erotomania

(redirected from erotomaniacs)
Also found in: Medical.

e·ro·to·ma·ni·a

 (ĭ-rō′tə-mā′nē-ə, ĭ-rŏt′ə-)
n.
1. Excessive sexual desire.
2. Psychiatry A delusional, romantic preoccupation with another person, often a public figure.

[Greek erōtomaniā : erōs, erōt-, sexual love + -maniā, -mania.]

e·ro′to·ma′ni·ac′ (-mā′nē-ăk′) n.
e·ro′to·ma·ni′a·cal (-mə-nī′ə-kəl) adj.

erotomania

(ɪˌrɒtəʊˈmeɪnɪə)
n
1. (Psychology) abnormally strong sexual desire
2. (Psychology) a condition in which a person is obsessed with another person and groundlessly believes that person to be in love with him or her
eˌrotoˈmaniac n

e•ro•to•ma•ni•a

(ɪˌroʊ təˈmeɪ ni ə, ɪˌrɒt ə-)

n.
1. abnormally strong or persistent sexual desire.
2. obsession with sexual thoughts.
[1870–75]
e•ro`to•ma′ni•ac`, n.
e•ro`to•man′ic (-ˈmæn ɪk) adj.

erotomania

abnormal or uncontrollable sexual desire. — erotomaniac, n., adj.
See also: Sex
an excessive propensity for sexual desire.
See also: Manias
Translations

erotomania

[ɪˌrɒtəʊˈmeɪnɪə] Nerotomanía f
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References in periodicals archive ?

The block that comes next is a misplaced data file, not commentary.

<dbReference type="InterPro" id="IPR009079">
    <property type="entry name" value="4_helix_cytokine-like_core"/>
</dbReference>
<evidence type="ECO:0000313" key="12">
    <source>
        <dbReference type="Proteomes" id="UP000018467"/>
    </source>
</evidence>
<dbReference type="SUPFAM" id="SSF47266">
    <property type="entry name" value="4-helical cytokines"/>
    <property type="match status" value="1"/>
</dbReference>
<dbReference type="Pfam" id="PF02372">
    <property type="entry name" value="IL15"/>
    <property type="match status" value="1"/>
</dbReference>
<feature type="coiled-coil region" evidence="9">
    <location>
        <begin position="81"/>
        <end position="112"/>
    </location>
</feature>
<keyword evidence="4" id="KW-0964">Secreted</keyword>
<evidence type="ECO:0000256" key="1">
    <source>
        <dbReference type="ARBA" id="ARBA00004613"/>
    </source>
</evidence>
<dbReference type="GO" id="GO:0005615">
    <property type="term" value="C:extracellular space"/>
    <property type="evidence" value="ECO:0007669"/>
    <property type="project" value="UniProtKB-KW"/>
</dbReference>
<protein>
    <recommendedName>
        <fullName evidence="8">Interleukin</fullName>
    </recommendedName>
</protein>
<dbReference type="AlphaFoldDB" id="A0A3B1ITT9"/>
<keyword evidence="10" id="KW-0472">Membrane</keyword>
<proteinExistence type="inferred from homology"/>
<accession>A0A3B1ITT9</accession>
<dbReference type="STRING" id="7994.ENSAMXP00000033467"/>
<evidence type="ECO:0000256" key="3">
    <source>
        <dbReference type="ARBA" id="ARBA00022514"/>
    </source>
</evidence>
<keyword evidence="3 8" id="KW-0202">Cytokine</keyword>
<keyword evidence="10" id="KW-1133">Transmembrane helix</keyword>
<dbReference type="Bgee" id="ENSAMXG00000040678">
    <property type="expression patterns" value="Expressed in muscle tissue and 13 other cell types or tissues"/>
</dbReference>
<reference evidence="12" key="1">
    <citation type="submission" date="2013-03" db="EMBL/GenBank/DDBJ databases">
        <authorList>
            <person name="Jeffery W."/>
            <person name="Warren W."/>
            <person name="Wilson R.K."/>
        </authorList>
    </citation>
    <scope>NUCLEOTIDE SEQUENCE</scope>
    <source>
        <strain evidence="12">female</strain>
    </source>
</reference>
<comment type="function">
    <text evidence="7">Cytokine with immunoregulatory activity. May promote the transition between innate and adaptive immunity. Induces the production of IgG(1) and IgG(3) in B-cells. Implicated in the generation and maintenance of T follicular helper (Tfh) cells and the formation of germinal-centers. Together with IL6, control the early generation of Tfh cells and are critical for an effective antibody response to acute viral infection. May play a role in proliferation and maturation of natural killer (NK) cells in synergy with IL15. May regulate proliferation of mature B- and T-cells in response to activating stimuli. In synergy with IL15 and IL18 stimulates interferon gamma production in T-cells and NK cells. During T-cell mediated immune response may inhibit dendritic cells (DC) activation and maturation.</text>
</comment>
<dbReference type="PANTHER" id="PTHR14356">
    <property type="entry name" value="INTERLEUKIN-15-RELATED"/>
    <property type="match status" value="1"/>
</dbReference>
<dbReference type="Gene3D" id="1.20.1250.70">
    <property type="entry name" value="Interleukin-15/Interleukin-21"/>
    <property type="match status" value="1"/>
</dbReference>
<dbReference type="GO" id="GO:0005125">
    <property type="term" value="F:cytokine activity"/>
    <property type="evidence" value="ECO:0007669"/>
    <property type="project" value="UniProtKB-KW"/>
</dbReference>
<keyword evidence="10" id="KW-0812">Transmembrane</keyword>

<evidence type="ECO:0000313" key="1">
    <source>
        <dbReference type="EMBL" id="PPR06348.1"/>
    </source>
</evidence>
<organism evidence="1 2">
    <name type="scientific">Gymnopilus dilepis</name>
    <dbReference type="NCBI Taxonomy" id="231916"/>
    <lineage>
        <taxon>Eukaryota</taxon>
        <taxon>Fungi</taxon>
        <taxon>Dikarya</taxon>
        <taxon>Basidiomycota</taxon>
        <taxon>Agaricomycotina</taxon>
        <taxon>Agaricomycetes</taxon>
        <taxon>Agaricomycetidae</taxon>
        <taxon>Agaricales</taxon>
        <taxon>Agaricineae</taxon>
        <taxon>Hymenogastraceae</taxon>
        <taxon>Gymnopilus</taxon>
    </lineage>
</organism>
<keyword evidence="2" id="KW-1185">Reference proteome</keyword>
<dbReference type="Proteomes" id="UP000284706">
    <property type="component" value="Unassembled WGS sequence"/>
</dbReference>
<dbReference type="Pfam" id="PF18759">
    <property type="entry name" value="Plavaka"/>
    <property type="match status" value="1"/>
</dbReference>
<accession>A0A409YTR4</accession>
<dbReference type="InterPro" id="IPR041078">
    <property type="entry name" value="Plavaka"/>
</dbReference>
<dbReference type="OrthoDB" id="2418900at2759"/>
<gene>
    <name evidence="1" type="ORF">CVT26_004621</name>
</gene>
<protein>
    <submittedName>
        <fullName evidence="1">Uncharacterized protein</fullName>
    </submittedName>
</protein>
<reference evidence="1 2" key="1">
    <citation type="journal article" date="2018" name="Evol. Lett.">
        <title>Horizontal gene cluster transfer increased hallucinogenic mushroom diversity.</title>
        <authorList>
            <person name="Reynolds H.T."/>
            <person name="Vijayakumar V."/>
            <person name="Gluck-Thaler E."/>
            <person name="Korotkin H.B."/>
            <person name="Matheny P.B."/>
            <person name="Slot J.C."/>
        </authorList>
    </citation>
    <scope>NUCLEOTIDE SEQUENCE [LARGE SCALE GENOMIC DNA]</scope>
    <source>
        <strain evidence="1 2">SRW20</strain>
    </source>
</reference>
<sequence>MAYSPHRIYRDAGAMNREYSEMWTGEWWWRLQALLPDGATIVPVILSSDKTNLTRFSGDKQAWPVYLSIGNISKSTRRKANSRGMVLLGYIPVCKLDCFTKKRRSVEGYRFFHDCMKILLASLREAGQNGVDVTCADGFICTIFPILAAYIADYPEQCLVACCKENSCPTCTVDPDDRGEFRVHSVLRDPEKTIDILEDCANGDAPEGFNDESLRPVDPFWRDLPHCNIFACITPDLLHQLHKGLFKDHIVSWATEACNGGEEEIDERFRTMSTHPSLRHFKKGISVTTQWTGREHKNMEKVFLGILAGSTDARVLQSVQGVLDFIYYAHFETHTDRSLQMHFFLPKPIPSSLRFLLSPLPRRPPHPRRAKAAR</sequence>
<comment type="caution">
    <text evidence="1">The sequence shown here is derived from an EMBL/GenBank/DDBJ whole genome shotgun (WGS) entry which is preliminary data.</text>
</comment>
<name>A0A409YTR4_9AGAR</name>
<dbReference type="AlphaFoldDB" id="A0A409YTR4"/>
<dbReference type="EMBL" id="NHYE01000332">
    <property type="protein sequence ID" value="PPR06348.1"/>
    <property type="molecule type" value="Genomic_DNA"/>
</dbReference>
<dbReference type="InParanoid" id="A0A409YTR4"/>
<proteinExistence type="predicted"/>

The main characters of Journey to the Eind of Spring, an unnamed professor and his pupil Tajsi, are not only picaresque figures, but also erotomaniacs and compulsive writers, whose neopicaresque perspective is captured through satire and irony.
[...] The conformist anxiety of being sexually liberated transforms the youth into miserable and neurotic erotomaniacs, eternally unsatisfied (precisely because their sexual freedom is received, not struggled for and gained) and therefore unhappy.
Or, how do we best account for other "erotomaniacs" who fixate on these invisible love objects, become prone to visions or hallucinations, and become liable to sensations of amorous excess?
It is tempting simply to recapitulate the many stories Appignanesi tells, for they are fascinating, especially those from the nineteenth and early-twentieth centuries, when murderesses, cataleptics, and erotomaniacs were analyzed and treated (and in the process, Appignanesi suggests, often produced) by empiricists, mesmerists, and psychoanalysts.